MetroWorlds

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MetroWorlds
MetroWorlds Logo.png
Developer(s): MetroWorlds
Producer(s): Tobias
Platform(s): Windows
Released: (Beta): August 2014, (Launched): October 2015
Closed: November 2017

Origins

The idea for MetroWorlds first came about at the end of 2013, when it was realised that the WorldsAway technology was still owned by Fujitsu. Discussions were had as to the feasibility of setting up a new service and talks with Fujitsu were setup, through a contact of one of the founders. These discussions took place in early 2014.

Around that same time, a trip to one of the Fujitsu offices in America was made to sign an agreement in front of a licensed notary that Fujitsu provided. This agreement said that MetroWorlds had their full permission to use the WorldsAway software and artwork without any fees, or support provided.

After this was taken care of, development began using a Sun Ultra 10 desktop workstation where the founders were able to login and play around with ideas. Close friends were invited to help test and participate in the brainstorming process. It was during this time that many names for a future virtual world were thrown about. AltWorld was the working title for several months but was never going to be used for the real title. Ultimately, Metropolis was the name settled upon. With this name in mind, the idea of a cityscape was decided to be the best route to go down. It was decided it would be easier to plan out a city and have it be easy to navigate compared to any other design. It also helped that the Fujitsu archives contained plenty of artwork available that would work with this theme.

From the very beginning, a central hub area was included in the city planning. It was felt that having a focal point would make it easier to navigate and could allow for some interesting theming that would go with this concept. This hub area became known as The Point once Metropolis finally opened to the public. Similar to Seattle's Space Needle in appearance, with a host of exclusive high end apartments, a viewing platform and a private staff area, it was hoped that people would see it as an iconic part of the virtual landscape.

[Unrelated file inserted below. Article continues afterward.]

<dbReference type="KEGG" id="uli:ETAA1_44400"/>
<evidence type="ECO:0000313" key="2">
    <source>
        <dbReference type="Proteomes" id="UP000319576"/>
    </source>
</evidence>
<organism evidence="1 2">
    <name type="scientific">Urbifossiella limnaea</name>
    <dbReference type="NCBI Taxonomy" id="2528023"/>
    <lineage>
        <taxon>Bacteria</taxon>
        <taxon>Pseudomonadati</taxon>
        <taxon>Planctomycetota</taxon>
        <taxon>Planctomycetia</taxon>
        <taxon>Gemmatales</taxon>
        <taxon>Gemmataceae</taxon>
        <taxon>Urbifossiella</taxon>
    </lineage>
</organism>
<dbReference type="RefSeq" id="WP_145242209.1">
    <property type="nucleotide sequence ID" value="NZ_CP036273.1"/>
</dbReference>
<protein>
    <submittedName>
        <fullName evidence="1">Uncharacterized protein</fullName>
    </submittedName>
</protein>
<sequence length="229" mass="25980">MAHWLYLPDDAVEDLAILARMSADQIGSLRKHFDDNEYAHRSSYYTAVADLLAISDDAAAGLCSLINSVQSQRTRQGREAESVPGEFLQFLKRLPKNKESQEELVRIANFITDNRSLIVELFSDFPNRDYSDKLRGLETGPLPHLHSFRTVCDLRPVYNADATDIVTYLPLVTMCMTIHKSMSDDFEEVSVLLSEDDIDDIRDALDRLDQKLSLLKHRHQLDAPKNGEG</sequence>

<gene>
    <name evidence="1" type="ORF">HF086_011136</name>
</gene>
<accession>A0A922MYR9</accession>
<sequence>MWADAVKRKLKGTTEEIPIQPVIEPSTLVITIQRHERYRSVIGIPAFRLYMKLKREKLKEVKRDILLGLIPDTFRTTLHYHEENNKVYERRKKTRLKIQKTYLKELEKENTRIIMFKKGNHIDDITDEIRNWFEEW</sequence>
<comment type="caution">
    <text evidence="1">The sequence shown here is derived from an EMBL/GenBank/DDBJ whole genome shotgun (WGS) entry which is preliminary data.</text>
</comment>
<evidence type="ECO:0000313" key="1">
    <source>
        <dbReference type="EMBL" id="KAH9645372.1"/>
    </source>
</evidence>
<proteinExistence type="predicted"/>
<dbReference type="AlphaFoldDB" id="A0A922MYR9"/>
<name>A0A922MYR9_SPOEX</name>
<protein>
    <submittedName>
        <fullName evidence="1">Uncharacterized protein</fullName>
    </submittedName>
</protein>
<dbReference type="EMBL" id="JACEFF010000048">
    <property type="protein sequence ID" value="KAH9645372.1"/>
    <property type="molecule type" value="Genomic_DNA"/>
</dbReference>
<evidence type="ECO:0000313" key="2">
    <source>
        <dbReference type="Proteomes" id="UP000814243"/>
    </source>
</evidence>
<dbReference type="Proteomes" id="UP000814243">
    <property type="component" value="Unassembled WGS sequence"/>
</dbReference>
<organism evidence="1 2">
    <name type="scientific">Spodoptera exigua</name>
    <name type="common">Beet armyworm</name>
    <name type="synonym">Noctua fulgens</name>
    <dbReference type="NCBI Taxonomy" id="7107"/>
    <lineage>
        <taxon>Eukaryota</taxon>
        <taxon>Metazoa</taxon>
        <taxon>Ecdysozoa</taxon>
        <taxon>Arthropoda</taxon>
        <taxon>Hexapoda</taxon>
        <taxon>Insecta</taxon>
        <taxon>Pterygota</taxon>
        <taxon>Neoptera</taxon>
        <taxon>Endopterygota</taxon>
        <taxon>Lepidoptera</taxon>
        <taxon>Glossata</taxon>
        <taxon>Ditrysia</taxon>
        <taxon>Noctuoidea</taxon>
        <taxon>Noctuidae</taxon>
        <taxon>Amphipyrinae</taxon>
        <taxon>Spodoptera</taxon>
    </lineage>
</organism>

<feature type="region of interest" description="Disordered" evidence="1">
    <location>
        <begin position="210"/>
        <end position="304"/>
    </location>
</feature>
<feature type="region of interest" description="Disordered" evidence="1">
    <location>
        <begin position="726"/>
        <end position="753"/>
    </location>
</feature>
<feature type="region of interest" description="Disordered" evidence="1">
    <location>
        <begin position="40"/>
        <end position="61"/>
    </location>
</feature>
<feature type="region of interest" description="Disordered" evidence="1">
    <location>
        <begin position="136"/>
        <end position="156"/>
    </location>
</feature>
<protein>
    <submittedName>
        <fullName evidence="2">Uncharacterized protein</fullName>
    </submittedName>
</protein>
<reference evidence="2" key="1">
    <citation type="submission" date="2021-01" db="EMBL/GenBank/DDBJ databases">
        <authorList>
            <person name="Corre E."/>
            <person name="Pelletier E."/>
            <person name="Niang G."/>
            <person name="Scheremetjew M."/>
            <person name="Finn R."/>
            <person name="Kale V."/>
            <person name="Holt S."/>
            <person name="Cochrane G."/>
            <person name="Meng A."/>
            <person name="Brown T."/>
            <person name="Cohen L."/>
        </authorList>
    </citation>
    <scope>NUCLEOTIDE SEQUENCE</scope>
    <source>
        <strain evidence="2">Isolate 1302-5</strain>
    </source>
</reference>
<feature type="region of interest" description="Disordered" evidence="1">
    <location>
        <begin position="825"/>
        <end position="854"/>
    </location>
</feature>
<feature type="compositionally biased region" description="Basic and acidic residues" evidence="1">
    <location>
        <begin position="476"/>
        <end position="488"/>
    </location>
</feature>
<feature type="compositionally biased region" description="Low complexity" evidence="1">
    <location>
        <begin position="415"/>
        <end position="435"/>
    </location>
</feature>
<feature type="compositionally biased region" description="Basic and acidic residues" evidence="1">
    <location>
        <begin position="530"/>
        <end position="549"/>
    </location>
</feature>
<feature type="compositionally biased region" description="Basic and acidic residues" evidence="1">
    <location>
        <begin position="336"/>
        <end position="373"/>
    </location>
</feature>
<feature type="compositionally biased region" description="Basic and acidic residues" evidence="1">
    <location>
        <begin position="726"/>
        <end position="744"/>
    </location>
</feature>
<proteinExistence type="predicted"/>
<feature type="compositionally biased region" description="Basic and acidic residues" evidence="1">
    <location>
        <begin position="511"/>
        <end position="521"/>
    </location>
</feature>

The rest of the city was built around The Point in a square fashion so you wouldn't ever get lost. This also allowed the founders to plan for future expansion because it would be easy to tack on a region at the end of a street or coming out of one of the other existing regions.

Eden

Metropolis took some time to plan and build and because the founders wanted it to feel fresh, it was decided that the creation of new background artwork was essential. This delayed things a lot because the creation of artwork is time consuming and it took time to ensure the level of quality the founders were going for.

Due to this, as well as it being the founders first time operating such a service, the decision was made to have a temporary beta world so that the server could be stress tested in terms of volume and stability. It would also be an experiment in community management as this was also new to the founders at the time. Having had previous experience in relevant fields in their personal lives, it would turn out that there was a learning curve when it came to virtual worlds spaces specifically.

The design for Eden was inspired by a garden like region, created by Greg Specht for the WebWorld showcase world that Fujitsu were using to provide a demonstration of the WorldsAway technology to potential partners and licensees. That one region was used in Eden itself, with some minor tweaks.

The design was kept simple on purpose, to keep that small world feel, so you would be more likely to bump into another person on the street and start having a conversation.

Eden opened to the public at the end of August 2014 to wild success for the time period. Numbers in the 200's were common for the first week of service, which was high when you consider that the only other WorldsAway technology based service had been closed down for a month and Eden launched with no advertising, just word of mouth.

Up until this point, nobody else had ever launched an English speaking WorldsAway based world of their own outside of the Fujitsu umbrella so there was a lot of intrigue and hope in the air.

Future subheading talking about Eden events

Coming soon!

Another subheading talking about other Eden things

Coming real soon!

Metropolis

Coming soon!